The PMD comprises a battery charger having an AC to DC converter and a PWM controlled voltage feedback circuit to precisely monitor the output charging voltage of the converter. This charging voltage can be modified using a digital potentiometer, which is controlled by the micro controller. The micro controller receives signals from the smart grid to increase or decrease PMD's power consumption to which it responds by tuning the digital potentiometer. The digital potentiometer sets the negative feedback reference voltage of the battery charger, which alters the PWM of the circuit and changes the charging voltage.
 The battery charger is calibrated such that a particular difference between charging and battery voltage leads to a particular amount of current flow into the battery. Hence changing this charging voltage can precisely control the amount of power going into the battery. Alternatively, this power can be controlled by using a current sense resistor, a current amplifier, and an analog comparator in addition to the AC-DC battery charger. The negative feedback reference voltage on the analog comparator can be changed to alter the PWM of the circuit and thereby change the amount of current flow into the battery. This local storage is attached to an inverter, which converts DC to AC. During the period, when the grid is unable to supply sufficient power to serve the loads, the controller switches to the inverter power thereby reducing the load on the grid. The grid sends this message to the PMD to switch to battery storage instead of grid power. However, the grid can continue to supply power to charge the battery as per power availability.
 In another embodiment of the invention, when the input power to the PMD is high voltage DC for example, between 150-250VDC, which can however be increased or decreased by using an appropriate DC-DC converter inside the PMD to generate different useful voltages using the modified input voltage range, a large variety of renewable energy sources can be used to power the PMDs.
 A circuit breaker in the form of a circuit protection is provided to prevent the internal circuitry of the PMD from being damaged due to a voltage spike in the grid or current surge due to a short-circuit on the user side. This circuit protection may be either a mechanical or electrical device, which disconnects the PMD from the grid in the event of such a spike, and only reconnects the PMD after some user action (i.e. flipping a switch, pushing a button, etc.) This is a similar concept to the circuit breakers commonly found in homes on normal AC grids; however the form of the circuit breaker may be different than conventional devices to suit the special requirements of a DC, or AC or a hybrid grid.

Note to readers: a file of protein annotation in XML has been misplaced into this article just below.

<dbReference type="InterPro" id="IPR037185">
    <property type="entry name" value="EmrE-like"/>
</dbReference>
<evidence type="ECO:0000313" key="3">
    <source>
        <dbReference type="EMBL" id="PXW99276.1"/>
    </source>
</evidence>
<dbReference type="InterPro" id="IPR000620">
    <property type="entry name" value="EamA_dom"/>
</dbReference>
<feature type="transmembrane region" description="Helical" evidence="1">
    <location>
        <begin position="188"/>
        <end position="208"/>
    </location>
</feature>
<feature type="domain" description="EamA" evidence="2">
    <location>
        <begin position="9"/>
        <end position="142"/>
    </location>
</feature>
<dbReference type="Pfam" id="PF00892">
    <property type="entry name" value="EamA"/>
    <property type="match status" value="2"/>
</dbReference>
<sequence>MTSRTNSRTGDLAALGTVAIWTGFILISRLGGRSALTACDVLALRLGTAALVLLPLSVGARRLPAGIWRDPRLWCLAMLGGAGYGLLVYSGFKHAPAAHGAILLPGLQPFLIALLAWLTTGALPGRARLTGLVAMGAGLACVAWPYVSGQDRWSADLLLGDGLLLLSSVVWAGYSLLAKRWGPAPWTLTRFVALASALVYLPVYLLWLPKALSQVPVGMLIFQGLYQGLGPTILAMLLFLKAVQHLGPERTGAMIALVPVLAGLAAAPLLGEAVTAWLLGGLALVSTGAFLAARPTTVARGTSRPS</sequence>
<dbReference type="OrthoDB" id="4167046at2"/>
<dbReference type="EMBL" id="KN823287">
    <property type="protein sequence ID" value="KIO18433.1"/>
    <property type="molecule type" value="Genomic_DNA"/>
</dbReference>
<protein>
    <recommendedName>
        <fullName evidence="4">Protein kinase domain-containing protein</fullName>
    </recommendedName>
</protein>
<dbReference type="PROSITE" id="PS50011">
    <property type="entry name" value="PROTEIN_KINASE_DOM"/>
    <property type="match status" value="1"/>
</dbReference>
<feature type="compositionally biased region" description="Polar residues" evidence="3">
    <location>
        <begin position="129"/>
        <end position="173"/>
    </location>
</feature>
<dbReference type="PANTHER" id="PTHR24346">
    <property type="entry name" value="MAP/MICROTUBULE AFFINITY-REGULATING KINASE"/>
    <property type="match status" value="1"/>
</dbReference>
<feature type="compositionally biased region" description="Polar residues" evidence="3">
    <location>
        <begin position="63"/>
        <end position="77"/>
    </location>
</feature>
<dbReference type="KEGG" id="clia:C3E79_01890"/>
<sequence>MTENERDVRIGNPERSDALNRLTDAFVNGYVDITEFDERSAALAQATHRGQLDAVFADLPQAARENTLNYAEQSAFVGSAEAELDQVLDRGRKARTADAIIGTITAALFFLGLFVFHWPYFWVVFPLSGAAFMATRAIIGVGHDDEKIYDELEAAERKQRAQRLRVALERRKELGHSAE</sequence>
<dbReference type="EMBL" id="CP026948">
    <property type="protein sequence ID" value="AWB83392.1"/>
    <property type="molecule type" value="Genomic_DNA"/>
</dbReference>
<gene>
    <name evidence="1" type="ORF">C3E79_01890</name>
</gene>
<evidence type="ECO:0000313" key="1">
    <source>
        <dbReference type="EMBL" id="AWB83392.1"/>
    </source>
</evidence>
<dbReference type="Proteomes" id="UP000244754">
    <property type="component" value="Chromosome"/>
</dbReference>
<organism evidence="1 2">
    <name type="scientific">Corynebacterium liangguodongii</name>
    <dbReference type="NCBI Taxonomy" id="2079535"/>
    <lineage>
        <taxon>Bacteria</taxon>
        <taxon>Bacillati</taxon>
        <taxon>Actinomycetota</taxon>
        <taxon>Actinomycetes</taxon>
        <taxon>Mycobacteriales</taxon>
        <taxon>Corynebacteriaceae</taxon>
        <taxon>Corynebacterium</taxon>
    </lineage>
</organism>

For example, circuit protection is done with unidirectional zener diodes. It can also be done by using high power transistors whose gate voltage is controlled by a digital circuit that outputs high/low based on whether the input voltage is within the prescribed range or not. For example, a voltage divider network made of resistors can be used to measure the input voltage, which is compared against a threshold voltage using an analog comparator. The output of this comparator is connected to the gate of the transistor to turn it off when the grid voltage is beyond prescribed limits and keep it on till it returns within limits.
 The DC-DC converter in the PMD has a dynamically adjustable output voltage. This voltage is also the charging voltage of the storage. Through grid communication, the PMD learns when it should consume more or less power and accordingly adjusts a digital potentiometer connected to the negative feedback node of the DC-DC converter. Tuning this potentiometer, the output voltage of the converter is changed, which in turn changes the power going into the battery, vis-a-vis the total power consumption of the PMD. No AC to DC converter is necessary here since the input power is also DC. This makes the system more efficient. Alternatively, any technique that allows one to change the PWM of the DC-DC converter can be used to tune the power going into the local storage.
 The main meter uses voltage dividers to measure input voltage and current sense resistor technique to measure the current. In the All DC PMD (PMD-A), the controller does not have to measure any frequency, power factor, etc. because in DC, all power is real power. Each PMD is also programmed for a maximum allowed current through it. Whenever the meter senses a higher current, it turns the meter off for a few seconds and indicates overload through a red LED on the UI. The controller then turns on the meter back by switching on all the output switches. If the overload condition is removed, the meter stays in the on state, otherwise it repeats this behavior.